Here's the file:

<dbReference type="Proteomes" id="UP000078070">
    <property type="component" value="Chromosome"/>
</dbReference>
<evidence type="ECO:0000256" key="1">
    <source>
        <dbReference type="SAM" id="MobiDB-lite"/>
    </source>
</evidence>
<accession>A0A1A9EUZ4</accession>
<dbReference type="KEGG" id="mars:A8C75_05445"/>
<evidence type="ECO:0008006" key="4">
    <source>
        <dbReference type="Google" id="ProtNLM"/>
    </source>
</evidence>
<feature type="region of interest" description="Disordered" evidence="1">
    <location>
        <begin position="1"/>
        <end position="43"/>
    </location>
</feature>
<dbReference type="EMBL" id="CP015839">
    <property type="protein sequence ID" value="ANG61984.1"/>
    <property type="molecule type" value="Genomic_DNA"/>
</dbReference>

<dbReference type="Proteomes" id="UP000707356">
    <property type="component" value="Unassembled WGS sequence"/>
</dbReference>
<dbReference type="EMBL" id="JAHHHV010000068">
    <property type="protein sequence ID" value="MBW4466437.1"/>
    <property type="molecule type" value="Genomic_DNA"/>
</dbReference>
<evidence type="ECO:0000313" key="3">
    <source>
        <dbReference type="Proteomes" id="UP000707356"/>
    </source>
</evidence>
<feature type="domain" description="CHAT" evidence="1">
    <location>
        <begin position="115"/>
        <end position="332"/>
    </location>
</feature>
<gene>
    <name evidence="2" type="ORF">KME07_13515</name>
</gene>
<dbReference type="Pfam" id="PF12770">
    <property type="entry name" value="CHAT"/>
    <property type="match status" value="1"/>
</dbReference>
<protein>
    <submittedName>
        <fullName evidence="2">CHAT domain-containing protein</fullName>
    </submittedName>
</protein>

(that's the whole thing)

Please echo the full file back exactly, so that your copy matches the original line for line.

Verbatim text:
<dbReference type="Proteomes" id="UP000078070">
    <property type="component" value="Chromosome"/>
</dbReference>
<evidence type="ECO:0000256" key="1">
    <source>
        <dbReference type="SAM" id="MobiDB-lite"/>
    </source>
</evidence>
<accession>A0A1A9EUZ4</accession>
<dbReference type="KEGG" id="mars:A8C75_05445"/>
<evidence type="ECO:0008006" key="4">
    <source>
        <dbReference type="Google" id="ProtNLM"/>
    </source>
</evidence>
<feature type="region of interest" description="Disordered" evidence="1">
    <location>
        <begin position="1"/>
        <end position="43"/>
    </location>
</feature>
<dbReference type="EMBL" id="CP015839">
    <property type="protein sequence ID" value="ANG61984.1"/>
    <property type="molecule type" value="Genomic_DNA"/>
</dbReference>

<dbReference type="Proteomes" id="UP000707356">
    <property type="component" value="Unassembled WGS sequence"/>
</dbReference>
<dbReference type="EMBL" id="JAHHHV010000068">
    <property type="protein sequence ID" value="MBW4466437.1"/>
    <property type="molecule type" value="Genomic_DNA"/>
</dbReference>
<evidence type="ECO:0000313" key="3">
    <source>
        <dbReference type="Proteomes" id="UP000707356"/>
    </source>
</evidence>
<feature type="domain" description="CHAT" evidence="1">
    <location>
        <begin position="115"/>
        <end position="332"/>
    </location>
</feature>
<gene>
    <name evidence="2" type="ORF">KME07_13515</name>
</gene>
<dbReference type="Pfam" id="PF12770">
    <property type="entry name" value="CHAT"/>
    <property type="match status" value="1"/>
</dbReference>
<protein>
    <submittedName>
        <fullName evidence="2">CHAT domain-containing protein</fullName>
    </submittedName>
</protein>